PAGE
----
I fully understand your support for the amendment and I share your concern over human rights abuses in countries around the world including in China. The crimes perpetrated against the Uyghur people and the Chinese population more widely are well-documented. I condemn them absolutely.
As a signatory to the UN Convention on the Prevention and Punishment of the Crime of Genocide, the UK has a role in bringing perpetrators of the crime to justice. The UK has long promoted human rights and Ministers have been clear that increased trade does not have to come at the expense of human rights. Trade agreements also often contain suspensive clauses in the event of human rights abuses.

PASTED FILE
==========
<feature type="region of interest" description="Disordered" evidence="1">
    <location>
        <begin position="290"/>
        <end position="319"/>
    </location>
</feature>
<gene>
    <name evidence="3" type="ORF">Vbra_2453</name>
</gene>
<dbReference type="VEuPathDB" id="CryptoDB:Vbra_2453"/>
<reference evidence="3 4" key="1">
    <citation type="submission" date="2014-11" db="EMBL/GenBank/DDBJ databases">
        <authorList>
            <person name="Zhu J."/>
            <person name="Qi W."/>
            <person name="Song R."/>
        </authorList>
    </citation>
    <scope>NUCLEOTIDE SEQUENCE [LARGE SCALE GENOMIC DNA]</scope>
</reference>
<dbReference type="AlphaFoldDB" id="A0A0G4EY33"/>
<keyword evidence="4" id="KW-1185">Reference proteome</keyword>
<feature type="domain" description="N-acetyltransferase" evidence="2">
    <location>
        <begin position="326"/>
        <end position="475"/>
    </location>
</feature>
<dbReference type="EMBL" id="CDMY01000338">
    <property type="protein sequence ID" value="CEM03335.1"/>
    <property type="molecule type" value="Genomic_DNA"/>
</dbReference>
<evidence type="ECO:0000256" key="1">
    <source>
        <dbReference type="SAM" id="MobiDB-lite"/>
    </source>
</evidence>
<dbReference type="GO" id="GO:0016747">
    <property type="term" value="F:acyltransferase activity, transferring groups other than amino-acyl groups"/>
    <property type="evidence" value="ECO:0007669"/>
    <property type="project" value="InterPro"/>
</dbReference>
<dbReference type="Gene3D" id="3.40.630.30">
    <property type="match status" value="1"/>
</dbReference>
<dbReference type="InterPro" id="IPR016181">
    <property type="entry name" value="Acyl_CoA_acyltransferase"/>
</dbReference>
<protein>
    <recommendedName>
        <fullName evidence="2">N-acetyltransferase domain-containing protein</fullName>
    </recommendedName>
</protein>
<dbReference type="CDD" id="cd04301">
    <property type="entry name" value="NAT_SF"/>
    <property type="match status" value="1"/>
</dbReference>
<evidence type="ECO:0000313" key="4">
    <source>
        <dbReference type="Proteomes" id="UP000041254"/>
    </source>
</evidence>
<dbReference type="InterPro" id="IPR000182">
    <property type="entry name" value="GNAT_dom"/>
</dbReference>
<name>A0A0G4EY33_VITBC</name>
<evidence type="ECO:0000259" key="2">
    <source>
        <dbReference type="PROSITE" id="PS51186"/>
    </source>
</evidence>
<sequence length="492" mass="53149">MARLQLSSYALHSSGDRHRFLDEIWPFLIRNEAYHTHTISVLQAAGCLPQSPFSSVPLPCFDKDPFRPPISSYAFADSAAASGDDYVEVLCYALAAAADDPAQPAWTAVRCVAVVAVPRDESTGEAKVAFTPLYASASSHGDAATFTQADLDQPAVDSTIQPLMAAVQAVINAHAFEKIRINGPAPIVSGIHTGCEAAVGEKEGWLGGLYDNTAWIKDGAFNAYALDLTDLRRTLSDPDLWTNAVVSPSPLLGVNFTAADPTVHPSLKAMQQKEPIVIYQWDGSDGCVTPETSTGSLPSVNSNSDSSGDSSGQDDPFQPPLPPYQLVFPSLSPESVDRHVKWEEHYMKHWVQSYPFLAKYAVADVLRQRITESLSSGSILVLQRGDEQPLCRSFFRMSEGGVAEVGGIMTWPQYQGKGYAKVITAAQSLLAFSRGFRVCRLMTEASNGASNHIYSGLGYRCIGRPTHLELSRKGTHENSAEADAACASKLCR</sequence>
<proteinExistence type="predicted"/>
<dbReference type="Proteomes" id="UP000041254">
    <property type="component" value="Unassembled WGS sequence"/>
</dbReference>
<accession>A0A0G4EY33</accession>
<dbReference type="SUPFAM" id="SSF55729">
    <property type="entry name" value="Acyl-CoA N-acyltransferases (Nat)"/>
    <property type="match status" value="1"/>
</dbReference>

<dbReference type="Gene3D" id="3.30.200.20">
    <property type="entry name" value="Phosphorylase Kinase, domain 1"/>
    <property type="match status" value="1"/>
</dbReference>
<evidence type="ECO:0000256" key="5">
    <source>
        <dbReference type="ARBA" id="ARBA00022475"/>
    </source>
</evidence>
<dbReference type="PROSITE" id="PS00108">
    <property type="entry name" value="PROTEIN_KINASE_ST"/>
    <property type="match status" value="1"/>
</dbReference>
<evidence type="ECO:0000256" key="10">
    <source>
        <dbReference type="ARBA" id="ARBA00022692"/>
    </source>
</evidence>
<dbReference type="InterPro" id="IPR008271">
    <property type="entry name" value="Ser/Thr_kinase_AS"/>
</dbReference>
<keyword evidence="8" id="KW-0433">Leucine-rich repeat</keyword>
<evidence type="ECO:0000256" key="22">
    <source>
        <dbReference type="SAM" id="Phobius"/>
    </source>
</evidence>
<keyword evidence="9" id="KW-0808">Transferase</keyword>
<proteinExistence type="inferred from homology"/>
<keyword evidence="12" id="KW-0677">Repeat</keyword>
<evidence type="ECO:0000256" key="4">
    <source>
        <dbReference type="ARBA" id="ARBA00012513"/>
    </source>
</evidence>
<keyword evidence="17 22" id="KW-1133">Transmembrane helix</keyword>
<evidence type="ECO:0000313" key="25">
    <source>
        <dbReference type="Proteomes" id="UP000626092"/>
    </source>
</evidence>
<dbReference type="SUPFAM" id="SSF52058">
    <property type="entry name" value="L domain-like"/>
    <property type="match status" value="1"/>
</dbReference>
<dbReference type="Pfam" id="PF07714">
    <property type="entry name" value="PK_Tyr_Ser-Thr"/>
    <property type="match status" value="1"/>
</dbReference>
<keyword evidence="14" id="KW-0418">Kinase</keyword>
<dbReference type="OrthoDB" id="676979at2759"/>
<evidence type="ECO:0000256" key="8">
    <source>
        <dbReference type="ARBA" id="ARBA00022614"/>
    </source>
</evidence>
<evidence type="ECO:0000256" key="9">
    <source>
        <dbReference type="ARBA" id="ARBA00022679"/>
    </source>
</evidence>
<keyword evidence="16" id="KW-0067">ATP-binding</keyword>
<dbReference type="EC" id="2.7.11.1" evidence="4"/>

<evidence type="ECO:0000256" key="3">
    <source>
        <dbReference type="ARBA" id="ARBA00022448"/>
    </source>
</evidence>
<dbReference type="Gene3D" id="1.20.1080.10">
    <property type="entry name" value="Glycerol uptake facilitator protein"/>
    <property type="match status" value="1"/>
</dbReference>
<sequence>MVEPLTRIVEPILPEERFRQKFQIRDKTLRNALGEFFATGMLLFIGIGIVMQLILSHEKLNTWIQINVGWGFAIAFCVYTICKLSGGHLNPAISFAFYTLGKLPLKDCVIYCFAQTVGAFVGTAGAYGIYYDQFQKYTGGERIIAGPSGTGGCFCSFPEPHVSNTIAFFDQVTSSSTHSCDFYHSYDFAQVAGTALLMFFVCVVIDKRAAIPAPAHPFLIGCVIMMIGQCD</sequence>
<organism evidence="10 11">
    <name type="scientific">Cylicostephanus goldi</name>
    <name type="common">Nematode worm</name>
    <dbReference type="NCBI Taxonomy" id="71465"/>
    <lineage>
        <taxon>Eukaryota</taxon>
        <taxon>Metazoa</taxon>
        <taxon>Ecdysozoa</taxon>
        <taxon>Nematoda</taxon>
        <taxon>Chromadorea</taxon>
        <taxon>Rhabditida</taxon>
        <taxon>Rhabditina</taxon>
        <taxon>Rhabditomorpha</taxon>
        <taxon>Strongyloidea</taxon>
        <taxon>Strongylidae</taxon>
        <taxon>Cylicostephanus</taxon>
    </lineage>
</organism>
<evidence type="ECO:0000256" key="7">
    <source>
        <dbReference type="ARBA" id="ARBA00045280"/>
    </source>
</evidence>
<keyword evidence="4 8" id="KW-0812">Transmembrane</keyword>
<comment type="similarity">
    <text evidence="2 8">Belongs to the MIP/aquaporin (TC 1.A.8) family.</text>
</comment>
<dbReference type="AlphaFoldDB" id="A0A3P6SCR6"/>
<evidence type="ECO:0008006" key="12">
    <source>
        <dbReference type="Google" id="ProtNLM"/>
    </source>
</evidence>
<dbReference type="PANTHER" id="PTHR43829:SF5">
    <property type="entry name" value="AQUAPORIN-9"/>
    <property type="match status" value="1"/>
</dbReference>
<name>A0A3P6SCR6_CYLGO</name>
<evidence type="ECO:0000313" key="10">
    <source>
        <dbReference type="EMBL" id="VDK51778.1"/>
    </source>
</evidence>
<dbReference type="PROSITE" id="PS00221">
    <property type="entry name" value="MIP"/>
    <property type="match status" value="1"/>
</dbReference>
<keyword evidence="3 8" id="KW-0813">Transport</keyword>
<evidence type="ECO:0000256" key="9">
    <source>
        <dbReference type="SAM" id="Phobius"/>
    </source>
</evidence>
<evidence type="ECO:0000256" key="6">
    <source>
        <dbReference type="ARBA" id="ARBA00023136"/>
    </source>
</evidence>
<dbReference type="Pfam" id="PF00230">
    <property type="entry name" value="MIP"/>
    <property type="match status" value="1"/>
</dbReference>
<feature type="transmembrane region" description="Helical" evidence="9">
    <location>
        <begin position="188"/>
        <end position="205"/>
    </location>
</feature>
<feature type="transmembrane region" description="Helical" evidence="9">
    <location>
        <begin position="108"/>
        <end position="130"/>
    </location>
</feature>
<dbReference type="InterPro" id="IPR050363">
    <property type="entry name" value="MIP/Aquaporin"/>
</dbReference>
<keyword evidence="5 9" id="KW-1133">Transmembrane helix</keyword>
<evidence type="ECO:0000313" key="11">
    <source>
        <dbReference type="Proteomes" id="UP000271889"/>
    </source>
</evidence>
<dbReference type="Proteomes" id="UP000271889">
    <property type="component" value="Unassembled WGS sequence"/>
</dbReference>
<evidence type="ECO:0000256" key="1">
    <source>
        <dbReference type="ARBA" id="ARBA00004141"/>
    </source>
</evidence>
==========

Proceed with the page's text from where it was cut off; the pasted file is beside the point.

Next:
While I supported the ultimate aim of the amendment, the mechanism it proposed to achieve this would have had significant legal consequences. It would have altered the UK constitutional system by allowing courts to frustrate trade agreements agreed by the Government and ratified by Parliament. The amendment would also have established a profound shift in the separation of powers between the judiciary and the executive. The Trade Bill itself also only focuses on continuity agreements rather than new trade agreements and the amendment was defeated by 319 to 308 votes.
Strong economic relations with countries around the world gives the UK the opportunity to have frank discussions on difficult issues. While China is an important economic partner to the UK, there are no plans to negotiate a free trade agreement with the country. The Government’s priorities are instead focused on countries with economies more similar to the UK’s such as the United States, Australia and New Zealand.